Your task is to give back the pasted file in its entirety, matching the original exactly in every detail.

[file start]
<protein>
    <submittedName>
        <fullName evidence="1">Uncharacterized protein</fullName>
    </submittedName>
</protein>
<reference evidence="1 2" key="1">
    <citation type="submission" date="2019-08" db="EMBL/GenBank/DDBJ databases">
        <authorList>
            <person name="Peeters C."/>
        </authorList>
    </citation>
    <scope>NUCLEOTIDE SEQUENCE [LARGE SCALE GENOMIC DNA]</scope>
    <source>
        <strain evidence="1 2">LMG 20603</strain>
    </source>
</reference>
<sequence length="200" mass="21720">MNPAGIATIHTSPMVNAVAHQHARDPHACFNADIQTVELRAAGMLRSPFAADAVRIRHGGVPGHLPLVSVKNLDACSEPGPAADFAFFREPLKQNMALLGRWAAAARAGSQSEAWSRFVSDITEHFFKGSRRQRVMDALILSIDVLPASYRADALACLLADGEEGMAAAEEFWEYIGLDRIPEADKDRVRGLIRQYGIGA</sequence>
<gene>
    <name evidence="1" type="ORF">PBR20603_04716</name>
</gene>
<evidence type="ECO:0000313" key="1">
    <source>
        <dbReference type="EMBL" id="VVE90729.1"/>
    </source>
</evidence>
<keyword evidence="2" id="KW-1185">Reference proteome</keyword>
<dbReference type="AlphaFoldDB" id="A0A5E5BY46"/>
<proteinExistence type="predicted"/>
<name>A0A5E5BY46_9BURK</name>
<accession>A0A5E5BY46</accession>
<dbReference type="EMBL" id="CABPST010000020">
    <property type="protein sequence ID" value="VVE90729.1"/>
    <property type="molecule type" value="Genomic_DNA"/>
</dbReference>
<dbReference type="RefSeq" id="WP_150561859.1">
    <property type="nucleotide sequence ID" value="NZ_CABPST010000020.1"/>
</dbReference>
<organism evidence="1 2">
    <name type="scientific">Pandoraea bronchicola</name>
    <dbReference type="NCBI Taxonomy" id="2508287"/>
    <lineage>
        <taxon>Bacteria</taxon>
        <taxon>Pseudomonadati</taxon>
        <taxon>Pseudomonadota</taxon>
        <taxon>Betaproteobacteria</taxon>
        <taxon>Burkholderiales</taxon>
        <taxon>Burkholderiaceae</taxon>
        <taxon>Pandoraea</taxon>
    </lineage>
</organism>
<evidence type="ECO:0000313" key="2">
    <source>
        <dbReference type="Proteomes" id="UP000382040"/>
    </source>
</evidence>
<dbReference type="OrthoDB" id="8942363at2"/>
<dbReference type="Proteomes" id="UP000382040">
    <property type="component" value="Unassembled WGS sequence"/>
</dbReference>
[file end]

<protein>
    <submittedName>
        <fullName evidence="1">Uncharacterized protein</fullName>
    </submittedName>
</protein>
<reference evidence="1 2" key="1">
    <citation type="submission" date="2019-08" db="EMBL/GenBank/DDBJ databases">
        <authorList>
            <person name="Peeters C."/>
        </authorList>
    </citation>
    <scope>NUCLEOTIDE SEQUENCE [LARGE SCALE GENOMIC DNA]</scope>
    <source>
        <strain evidence="1 2">LMG 20603</strain>
    </source>
</reference>
<sequence length="200" mass="21720">MNPAGIATIHTSPMVNAVAHQHARDPHACFNADIQTVELRAAGMLRSPFAADAVRIRHGGVPGHLPLVSVKNLDACSEPGPAADFAFFREPLKQNMALLGRWAAAARAGSQSEAWSRFVSDITEHFFKGSRRQRVMDALILSIDVLPASYRADALACLLADGEEGMAAAEEFWEYIGLDRIPEADKDRVRGLIRQYGIGA</sequence>
<gene>
    <name evidence="1" type="ORF">PBR20603_04716</name>
</gene>
<evidence type="ECO:0000313" key="1">
    <source>
        <dbReference type="EMBL" id="VVE90729.1"/>
    </source>
</evidence>
<keyword evidence="2" id="KW-1185">Reference proteome</keyword>
<dbReference type="AlphaFoldDB" id="A0A5E5BY46"/>
<proteinExistence type="predicted"/>
<name>A0A5E5BY46_9BURK</name>
<accession>A0A5E5BY46</accession>
<dbReference type="EMBL" id="CABPST010000020">
    <property type="protein sequence ID" value="VVE90729.1"/>
    <property type="molecule type" value="Genomic_DNA"/>
</dbReference>
<dbReference type="RefSeq" id="WP_150561859.1">
    <property type="nucleotide sequence ID" value="NZ_CABPST010000020.1"/>
</dbReference>
<organism evidence="1 2">
    <name type="scientific">Pandoraea bronchicola</name>
    <dbReference type="NCBI Taxonomy" id="2508287"/>
    <lineage>
        <taxon>Bacteria</taxon>
        <taxon>Pseudomonadati</taxon>
        <taxon>Pseudomonadota</taxon>
        <taxon>Betaproteobacteria</taxon>
        <taxon>Burkholderiales</taxon>
        <taxon>Burkholderiaceae</taxon>
        <taxon>Pandoraea</taxon>
    </lineage>
</organism>
<evidence type="ECO:0000313" key="2">
    <source>
        <dbReference type="Proteomes" id="UP000382040"/>
    </source>
</evidence>
<dbReference type="OrthoDB" id="8942363at2"/>
<dbReference type="Proteomes" id="UP000382040">
    <property type="component" value="Unassembled WGS sequence"/>
</dbReference>